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zoology biology benno meyer rochow science blog calcium bones

“GFP” and Calcium

Calcium is an abundant and important element

“GFP”? No, it does not mean ‘Guns for Peace’ or ‘Golden Flower Pot’. It stands for Green Fluorescent Protein, a substance for the discovery of which the three scientists O. Shimomura, R.Tsien and M. Chalfie were awarded the Nobel Prize in Chemistry in 2008. The GFP is inextricably connected with indicating the presence of calcium ions and calcium is one of the most important elements with multiple functions in our body ad that of animals. —>

penguin easter egg meyer rochow nutrition

Easter post : The Avian Egg : Brittle, Delicate, yet Firm

The Egg : Nutritious and perfectly shaped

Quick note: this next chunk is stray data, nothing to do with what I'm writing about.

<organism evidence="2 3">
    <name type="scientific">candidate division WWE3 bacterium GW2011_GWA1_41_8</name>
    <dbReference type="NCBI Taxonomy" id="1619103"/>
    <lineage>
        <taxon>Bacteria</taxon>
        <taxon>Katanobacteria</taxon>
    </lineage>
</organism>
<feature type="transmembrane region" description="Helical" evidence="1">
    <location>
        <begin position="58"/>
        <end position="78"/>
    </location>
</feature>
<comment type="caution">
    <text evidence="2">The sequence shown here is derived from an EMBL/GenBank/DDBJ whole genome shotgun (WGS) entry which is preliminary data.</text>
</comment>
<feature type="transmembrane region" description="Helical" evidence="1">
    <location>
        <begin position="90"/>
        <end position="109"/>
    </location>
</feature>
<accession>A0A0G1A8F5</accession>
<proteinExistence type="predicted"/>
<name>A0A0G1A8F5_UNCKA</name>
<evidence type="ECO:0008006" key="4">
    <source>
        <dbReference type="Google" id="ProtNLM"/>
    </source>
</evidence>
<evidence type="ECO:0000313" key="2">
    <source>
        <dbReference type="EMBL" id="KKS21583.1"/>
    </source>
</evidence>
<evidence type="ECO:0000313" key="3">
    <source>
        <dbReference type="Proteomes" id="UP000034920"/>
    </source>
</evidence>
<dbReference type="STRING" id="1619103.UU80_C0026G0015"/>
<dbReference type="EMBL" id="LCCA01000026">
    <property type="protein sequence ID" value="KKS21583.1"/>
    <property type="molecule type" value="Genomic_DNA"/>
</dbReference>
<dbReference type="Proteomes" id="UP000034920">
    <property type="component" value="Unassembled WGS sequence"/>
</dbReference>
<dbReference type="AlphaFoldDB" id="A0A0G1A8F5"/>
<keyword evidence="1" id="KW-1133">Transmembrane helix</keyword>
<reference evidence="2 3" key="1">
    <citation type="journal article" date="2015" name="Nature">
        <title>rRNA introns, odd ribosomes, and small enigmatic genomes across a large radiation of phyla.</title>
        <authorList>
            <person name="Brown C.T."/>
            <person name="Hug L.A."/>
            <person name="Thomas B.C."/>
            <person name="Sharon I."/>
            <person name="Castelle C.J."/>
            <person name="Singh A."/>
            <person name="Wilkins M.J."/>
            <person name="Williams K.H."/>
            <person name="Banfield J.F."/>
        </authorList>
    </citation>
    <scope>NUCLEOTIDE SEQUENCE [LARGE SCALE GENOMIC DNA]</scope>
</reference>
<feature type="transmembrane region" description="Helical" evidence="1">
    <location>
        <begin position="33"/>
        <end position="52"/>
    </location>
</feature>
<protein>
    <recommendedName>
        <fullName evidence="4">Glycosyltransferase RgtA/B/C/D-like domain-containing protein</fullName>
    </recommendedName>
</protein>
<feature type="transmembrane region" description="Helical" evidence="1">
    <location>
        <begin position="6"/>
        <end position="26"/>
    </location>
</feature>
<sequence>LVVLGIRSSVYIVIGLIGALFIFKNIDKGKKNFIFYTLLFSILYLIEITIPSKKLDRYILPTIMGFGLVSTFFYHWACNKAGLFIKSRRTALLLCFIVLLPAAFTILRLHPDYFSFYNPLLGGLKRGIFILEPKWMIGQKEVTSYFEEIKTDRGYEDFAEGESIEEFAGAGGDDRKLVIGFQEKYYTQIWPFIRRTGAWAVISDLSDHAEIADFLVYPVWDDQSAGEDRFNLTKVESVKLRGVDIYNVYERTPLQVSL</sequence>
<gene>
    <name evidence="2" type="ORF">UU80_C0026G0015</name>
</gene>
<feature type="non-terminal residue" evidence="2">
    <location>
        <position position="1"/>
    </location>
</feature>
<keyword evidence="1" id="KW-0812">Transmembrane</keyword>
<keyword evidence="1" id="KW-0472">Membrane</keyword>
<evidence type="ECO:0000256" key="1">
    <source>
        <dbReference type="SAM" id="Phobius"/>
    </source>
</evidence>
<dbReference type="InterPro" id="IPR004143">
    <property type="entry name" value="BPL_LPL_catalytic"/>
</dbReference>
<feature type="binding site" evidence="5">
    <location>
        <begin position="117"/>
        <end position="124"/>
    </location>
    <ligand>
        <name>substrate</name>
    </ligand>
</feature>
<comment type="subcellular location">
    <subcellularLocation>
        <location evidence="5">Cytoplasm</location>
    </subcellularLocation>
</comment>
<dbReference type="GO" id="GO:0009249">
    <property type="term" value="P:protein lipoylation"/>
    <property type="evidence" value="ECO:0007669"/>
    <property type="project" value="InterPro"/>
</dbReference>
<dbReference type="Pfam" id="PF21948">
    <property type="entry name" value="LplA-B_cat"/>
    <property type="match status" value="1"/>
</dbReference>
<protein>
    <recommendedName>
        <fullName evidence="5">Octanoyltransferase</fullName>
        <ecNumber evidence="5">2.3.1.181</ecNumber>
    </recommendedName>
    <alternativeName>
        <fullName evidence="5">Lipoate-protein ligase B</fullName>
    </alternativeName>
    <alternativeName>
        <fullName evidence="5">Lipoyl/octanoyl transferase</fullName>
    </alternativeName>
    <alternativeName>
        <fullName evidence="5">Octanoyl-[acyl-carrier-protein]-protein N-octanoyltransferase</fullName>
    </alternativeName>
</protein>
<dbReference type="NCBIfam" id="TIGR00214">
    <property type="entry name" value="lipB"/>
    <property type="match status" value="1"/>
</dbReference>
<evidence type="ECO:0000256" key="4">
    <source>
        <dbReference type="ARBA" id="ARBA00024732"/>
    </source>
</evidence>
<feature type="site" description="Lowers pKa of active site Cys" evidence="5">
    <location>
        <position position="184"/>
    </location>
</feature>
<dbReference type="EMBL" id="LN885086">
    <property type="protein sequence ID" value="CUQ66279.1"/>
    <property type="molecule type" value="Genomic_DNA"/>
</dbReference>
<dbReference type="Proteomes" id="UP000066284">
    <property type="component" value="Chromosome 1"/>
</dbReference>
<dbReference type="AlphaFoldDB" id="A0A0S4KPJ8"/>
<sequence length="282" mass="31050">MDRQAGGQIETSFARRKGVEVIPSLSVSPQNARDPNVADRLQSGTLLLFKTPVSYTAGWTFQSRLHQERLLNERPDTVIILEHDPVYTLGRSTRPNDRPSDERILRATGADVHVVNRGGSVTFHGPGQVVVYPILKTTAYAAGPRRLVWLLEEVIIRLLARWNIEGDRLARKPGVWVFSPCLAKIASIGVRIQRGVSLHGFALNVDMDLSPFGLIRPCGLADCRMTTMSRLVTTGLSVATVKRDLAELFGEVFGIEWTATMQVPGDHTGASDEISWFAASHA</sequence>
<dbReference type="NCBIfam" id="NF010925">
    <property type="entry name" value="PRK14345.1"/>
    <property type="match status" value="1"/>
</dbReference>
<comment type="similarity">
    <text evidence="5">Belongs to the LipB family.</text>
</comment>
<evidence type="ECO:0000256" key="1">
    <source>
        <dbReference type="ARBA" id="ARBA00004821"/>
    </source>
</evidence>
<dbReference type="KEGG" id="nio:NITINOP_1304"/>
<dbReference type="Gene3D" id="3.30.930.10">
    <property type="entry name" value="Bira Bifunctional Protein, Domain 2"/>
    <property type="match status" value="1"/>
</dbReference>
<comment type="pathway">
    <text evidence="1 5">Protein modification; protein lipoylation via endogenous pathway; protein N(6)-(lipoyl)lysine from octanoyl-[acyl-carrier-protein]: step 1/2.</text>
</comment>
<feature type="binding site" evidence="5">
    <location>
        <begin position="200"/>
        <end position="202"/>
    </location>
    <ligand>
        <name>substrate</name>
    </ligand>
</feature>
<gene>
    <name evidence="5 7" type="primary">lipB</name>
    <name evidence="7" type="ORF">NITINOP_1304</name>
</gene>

We are easily fascinated by the largest, fastest, strongest, ugliest…., well superlatives generally and when you examine animal tissues, you can, of course, classify cells according to their size, shape, volume, etc. The longest cells in the human body are, no doubt, certain nerve cells with their projections called axons. In the giraffe or in a whale such neurons may easily be several metres long. But the most voluminous cells overall is nowadays, after the demise of egg-laying dinosaurs, the bird egg. And while we are at it: the smallest eggs, only 1 cm in length and 0.37 g in weight, are laid by the Jamaican hummingbird Mellisuga minima.